Next is a photo of another stream along the beach, followed by some early morning light on Kalalea Mountain, which from a side view bears a striking resemblance to King Kong. We then look upon some fragrant plumeria flowers that are used to make leis, and then it’s on to one of the locals I shot climbing in a banana palm plant. More photos to follow.
On to some late night humor. “SeaWorld just announced that it will soon double the size of its killer whale habitats. The whales say it’s almost as good as their previous tank — the ocean. Paris Hilton and Kim Kardashian have ended their so-called feud after eight years. Then John Kerry said, “Man, that was rough. Now on to the Middle East. – Jimmy Fallon
“Whole Foods has started selling rabbit meat. They’re killing them humanely. They’re using only rabbits that died of shock after seeing the prices at Whole Foods. The man who created the first Internet pop-up ad now says he’s sorry. The man also says that a 15-minute call to Geico could save you 15 percent on car insurance. The U.S. Postal service has lost $2 billion this spring. Postal officials are busy emailing each other wondering how this could happen. – Conan O’Brien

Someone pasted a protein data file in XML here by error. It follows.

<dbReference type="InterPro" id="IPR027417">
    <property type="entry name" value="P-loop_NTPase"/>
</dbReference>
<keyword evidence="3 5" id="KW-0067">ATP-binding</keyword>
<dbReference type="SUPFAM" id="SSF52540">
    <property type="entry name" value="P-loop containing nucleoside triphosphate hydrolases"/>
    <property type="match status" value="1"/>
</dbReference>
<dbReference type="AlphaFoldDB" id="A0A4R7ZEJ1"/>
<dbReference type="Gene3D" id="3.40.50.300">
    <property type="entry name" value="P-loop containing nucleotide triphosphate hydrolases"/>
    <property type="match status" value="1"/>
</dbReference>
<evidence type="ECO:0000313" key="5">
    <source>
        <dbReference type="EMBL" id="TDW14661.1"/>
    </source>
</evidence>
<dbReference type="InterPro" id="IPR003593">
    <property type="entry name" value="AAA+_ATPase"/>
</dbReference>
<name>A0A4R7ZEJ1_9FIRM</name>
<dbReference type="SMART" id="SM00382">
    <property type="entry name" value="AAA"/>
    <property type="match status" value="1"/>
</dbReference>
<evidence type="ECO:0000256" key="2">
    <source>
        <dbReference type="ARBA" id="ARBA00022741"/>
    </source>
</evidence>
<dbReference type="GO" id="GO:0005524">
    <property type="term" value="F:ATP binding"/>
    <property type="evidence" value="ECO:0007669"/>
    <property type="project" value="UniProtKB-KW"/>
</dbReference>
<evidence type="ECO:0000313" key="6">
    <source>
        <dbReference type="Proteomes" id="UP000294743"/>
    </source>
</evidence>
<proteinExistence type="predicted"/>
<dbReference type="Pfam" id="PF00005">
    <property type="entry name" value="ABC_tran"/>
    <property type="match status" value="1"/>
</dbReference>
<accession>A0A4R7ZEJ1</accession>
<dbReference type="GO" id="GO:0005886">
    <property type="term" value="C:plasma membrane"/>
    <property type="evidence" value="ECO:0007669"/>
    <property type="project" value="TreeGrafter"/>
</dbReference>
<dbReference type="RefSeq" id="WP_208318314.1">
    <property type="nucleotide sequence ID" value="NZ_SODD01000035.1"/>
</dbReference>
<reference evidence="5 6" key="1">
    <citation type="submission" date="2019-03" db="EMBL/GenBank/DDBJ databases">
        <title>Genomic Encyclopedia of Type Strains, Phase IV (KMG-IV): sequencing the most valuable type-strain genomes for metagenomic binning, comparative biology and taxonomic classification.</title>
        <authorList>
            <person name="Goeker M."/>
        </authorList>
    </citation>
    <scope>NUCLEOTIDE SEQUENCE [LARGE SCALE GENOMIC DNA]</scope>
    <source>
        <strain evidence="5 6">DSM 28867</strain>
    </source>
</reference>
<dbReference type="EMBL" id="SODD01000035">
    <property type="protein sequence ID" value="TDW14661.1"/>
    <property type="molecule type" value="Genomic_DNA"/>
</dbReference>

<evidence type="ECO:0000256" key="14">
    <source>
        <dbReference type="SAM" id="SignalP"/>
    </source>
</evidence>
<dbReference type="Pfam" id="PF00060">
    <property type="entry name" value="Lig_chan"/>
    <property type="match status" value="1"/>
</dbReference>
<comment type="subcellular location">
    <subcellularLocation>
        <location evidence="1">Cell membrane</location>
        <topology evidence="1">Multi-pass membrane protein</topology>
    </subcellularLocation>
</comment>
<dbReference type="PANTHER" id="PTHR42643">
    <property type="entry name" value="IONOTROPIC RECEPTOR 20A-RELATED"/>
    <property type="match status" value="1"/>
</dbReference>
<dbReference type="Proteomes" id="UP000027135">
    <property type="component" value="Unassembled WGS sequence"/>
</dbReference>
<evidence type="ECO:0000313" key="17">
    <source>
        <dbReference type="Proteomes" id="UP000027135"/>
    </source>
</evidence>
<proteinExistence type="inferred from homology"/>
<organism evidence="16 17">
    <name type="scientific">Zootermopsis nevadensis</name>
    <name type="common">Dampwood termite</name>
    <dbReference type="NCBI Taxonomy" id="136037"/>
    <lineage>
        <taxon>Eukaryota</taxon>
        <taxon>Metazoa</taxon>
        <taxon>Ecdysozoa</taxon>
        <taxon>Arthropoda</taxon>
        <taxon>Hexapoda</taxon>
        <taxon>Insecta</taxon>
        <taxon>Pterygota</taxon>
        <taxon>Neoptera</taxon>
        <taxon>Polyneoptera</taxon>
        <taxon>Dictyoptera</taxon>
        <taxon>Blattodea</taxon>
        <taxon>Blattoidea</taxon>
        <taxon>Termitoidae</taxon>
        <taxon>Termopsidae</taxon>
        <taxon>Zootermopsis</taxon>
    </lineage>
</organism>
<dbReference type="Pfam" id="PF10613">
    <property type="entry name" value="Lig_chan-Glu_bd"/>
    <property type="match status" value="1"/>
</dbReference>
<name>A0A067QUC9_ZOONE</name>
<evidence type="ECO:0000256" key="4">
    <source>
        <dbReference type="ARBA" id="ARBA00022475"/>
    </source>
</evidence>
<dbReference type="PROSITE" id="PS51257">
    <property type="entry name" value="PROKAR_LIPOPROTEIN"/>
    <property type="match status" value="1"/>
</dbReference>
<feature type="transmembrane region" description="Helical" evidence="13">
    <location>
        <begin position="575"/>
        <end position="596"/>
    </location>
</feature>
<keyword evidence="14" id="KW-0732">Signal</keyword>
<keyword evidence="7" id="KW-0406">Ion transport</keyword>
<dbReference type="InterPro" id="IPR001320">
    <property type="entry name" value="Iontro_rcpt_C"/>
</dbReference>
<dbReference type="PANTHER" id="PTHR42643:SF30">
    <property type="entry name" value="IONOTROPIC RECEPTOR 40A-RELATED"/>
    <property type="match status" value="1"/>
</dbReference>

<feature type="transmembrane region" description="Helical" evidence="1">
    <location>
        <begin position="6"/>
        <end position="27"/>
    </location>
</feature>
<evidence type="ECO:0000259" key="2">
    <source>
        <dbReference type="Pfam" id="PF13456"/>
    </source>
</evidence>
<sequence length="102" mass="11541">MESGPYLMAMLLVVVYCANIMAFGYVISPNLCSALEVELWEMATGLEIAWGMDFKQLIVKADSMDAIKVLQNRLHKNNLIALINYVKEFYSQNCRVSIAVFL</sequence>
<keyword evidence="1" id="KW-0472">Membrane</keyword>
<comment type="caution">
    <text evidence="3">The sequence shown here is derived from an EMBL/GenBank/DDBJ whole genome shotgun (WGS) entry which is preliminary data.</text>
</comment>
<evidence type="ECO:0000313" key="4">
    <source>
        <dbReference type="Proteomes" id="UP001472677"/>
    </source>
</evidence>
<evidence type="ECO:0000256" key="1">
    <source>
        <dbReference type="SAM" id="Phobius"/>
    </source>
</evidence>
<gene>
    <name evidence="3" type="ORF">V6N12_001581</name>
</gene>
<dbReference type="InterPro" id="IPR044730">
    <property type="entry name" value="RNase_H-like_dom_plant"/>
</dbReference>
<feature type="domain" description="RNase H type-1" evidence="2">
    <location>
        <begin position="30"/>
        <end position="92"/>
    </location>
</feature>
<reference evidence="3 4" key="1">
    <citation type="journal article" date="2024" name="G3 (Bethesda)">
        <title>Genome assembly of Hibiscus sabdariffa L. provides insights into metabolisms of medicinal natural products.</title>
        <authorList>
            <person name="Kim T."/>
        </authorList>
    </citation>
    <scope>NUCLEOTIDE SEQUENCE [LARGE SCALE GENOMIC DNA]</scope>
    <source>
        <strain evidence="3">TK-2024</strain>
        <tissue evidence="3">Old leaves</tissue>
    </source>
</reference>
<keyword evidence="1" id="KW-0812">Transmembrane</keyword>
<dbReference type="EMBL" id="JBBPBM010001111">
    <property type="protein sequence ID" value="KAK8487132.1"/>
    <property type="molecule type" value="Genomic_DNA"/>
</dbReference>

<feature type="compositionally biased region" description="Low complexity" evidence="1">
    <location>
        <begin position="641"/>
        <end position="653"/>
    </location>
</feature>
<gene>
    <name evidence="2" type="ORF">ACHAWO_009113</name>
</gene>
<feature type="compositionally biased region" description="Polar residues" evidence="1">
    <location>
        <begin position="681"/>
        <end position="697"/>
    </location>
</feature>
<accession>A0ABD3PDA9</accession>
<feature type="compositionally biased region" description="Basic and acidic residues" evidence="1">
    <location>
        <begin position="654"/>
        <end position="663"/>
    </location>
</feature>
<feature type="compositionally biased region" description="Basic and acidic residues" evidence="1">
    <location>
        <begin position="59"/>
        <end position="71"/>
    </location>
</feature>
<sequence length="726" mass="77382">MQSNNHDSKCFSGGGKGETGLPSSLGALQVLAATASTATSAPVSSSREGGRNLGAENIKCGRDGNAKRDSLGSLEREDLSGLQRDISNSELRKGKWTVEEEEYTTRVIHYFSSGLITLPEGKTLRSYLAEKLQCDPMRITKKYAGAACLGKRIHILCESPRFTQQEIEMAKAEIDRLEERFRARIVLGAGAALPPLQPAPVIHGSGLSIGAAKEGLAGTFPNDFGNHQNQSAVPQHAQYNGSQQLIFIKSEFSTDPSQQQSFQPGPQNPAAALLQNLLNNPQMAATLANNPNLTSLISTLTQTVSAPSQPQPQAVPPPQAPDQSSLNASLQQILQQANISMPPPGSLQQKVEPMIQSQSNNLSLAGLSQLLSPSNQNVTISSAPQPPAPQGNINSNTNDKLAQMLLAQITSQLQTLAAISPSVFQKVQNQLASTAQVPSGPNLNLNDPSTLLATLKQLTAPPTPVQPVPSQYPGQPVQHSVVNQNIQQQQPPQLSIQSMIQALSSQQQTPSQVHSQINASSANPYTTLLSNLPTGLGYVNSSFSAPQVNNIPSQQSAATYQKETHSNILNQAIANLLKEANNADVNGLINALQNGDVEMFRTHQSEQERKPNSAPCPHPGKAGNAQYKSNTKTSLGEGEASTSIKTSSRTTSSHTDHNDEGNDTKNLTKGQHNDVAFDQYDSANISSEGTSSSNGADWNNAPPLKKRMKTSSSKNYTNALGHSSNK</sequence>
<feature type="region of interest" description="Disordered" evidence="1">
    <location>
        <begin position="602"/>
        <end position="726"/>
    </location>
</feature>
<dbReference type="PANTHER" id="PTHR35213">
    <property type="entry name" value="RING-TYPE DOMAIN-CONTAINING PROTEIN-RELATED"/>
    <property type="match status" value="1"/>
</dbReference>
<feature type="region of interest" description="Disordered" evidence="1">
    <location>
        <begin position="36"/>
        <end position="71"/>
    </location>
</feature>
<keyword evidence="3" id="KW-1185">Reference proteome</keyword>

“President Obama announced last Thursday night that the U.S. would begin air strikes in Iraq. So in a way, it was the ultimate throwback Thursday. Former New York Congressman Anthony Weiner is planning to open a new farm-to-table restaurant in Queens. So, whatever you do, don’t ask to see the special. According to a new study, men over 5’10″ are twice as likely to cheat on their partners. And men under 5’10″ are twice as likely to cheat on forms where you have to enter your height.- Seth Meyers
So that’s my first Hawaii blast. We’ll catch you having the quickest comedy mind in show business but leaving this planet much too soon. Aloha, mahalo and later, Robin Williams fans.